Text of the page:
Britain’s Digital Minister, Oliver Dowden, told parliament today that the government was not in a position to set out a specific date to exclude high-risk vendors, namely China’s Huawei and ZTE, from Britain’s 5G network, but that MPs would be given a say over new laws.
National Security Council decision
“We’re not in a position today to set out a specific date or timetable for reaching no high-risk vendors, that would require a new decision to be taken by the National Security Council,” Dowden told parliament, according to source, Reuters.
Reuters reports that Dowden went on to say the UK government would work with other “five eyes” intelligence partners to develop new supply chain capacity during the course of the parliament – due to end in 2024. He said the government would allow MPs to air their concerns before new legislation was introduced on telecommunications security.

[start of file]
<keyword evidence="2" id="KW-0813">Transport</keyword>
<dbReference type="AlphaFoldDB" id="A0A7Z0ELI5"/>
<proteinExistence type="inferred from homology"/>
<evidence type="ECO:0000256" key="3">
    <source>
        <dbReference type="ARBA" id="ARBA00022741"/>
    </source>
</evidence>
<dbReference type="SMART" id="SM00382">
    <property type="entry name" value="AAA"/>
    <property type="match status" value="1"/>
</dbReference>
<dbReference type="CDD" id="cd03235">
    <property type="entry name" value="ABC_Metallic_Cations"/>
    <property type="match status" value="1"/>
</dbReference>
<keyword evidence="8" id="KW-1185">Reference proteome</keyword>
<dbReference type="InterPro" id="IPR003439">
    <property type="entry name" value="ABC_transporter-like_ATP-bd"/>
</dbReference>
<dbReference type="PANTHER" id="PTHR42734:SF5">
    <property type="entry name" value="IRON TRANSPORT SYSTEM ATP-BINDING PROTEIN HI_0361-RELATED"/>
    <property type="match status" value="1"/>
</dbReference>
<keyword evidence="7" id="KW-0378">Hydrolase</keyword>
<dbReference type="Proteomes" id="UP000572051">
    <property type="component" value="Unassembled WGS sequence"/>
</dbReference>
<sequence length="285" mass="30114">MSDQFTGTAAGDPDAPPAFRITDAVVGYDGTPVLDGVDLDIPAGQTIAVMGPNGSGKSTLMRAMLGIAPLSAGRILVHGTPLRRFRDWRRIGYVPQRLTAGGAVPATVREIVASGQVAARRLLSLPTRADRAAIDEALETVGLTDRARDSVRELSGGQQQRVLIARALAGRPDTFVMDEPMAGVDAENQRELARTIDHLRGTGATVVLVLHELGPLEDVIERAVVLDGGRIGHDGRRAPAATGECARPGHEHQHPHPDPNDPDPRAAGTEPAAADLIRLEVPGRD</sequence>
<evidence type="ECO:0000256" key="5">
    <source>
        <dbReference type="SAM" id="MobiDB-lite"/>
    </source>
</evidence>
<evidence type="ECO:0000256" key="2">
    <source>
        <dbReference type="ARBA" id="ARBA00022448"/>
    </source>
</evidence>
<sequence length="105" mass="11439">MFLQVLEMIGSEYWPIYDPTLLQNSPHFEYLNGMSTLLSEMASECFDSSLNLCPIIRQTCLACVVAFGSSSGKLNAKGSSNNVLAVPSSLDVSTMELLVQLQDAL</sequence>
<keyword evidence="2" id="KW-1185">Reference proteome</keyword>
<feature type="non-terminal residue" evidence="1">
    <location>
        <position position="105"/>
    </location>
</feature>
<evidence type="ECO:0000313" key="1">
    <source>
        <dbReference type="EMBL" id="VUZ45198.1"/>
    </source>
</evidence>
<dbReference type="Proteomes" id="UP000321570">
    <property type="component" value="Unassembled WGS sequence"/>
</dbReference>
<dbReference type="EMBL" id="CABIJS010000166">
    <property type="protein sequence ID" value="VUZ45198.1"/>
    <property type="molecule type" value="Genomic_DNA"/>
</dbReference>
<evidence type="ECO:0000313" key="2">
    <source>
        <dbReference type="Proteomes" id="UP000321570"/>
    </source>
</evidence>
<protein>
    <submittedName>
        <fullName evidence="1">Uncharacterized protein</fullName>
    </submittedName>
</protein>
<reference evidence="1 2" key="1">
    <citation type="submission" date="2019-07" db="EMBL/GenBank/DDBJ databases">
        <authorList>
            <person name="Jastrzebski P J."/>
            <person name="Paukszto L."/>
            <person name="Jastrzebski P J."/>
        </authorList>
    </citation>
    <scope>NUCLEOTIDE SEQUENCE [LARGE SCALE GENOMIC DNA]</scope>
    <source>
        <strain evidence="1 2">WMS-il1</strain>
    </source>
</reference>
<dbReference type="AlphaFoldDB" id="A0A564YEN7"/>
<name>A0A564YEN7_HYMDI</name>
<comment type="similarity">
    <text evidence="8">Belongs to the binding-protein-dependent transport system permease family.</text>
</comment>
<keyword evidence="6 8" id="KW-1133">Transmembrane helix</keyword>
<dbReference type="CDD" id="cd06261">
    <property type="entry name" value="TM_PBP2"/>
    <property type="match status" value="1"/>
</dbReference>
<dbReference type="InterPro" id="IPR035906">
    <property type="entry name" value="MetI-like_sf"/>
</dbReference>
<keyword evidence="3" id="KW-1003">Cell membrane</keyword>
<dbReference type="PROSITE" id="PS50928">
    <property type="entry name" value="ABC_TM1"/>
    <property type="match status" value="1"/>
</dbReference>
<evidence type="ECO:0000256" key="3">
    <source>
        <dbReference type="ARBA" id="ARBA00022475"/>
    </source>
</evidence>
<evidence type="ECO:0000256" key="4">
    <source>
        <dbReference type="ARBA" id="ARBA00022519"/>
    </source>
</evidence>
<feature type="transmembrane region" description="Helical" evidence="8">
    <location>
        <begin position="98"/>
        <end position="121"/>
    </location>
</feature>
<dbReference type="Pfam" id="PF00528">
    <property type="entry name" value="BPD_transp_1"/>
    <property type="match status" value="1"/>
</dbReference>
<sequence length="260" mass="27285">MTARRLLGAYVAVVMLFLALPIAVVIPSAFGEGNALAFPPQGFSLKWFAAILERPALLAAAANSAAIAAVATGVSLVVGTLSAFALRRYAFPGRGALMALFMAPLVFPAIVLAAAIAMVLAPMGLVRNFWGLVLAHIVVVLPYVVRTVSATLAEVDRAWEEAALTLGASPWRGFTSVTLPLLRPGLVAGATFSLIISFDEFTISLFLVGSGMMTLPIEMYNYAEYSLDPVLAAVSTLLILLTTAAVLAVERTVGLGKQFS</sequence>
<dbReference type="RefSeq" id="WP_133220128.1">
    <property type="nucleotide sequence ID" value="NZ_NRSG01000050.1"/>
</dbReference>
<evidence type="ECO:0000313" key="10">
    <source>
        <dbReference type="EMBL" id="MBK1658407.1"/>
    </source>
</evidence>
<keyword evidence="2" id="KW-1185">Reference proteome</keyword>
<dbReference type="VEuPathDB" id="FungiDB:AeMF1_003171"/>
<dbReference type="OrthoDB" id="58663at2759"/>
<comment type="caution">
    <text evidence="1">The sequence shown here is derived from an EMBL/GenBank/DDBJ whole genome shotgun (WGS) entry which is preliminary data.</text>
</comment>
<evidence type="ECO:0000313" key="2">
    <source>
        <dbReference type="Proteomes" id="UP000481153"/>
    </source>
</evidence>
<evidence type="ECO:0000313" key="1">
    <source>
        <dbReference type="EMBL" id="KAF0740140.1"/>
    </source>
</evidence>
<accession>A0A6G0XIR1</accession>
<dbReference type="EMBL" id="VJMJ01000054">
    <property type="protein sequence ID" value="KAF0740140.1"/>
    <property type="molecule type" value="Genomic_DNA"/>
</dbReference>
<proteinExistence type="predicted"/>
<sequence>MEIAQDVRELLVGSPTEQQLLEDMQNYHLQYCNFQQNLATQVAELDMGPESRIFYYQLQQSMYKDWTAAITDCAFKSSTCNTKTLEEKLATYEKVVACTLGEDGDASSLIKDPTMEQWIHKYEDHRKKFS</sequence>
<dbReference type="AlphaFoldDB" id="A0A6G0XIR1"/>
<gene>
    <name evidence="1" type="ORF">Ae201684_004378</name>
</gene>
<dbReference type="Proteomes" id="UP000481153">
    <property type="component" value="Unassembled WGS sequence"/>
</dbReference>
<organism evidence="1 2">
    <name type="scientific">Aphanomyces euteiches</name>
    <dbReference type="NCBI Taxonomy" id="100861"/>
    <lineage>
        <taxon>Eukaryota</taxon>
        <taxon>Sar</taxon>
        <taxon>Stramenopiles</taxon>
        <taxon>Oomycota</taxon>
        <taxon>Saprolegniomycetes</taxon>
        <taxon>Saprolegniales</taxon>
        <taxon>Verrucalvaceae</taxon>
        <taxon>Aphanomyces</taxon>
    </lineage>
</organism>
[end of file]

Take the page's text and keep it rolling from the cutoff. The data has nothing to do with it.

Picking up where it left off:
Pressure on the UK government to change its decision to allow the Chinese technology giant a limited role in the UK’s 5G network has been mounting for some time.
Now, a group of Conservatives have threatened to rebel against the government over Prime Minister Boris Johnson’s decision to allow Huawei a role in building the UK’s 5G network, unless ministers commit to an end date.
Last week, via an unusual letter, twenty Republican and Democratic US senators urged members of the House of Commons to reconsider the UK government’s decision to allow Huawei to be a supplier for the country’s 5G mobile network.
And earlier this week we reported that Britain’s parliamentary defence committee said that it will investigate the security of the country’s 5G networks and that the government has requested evidence submissions.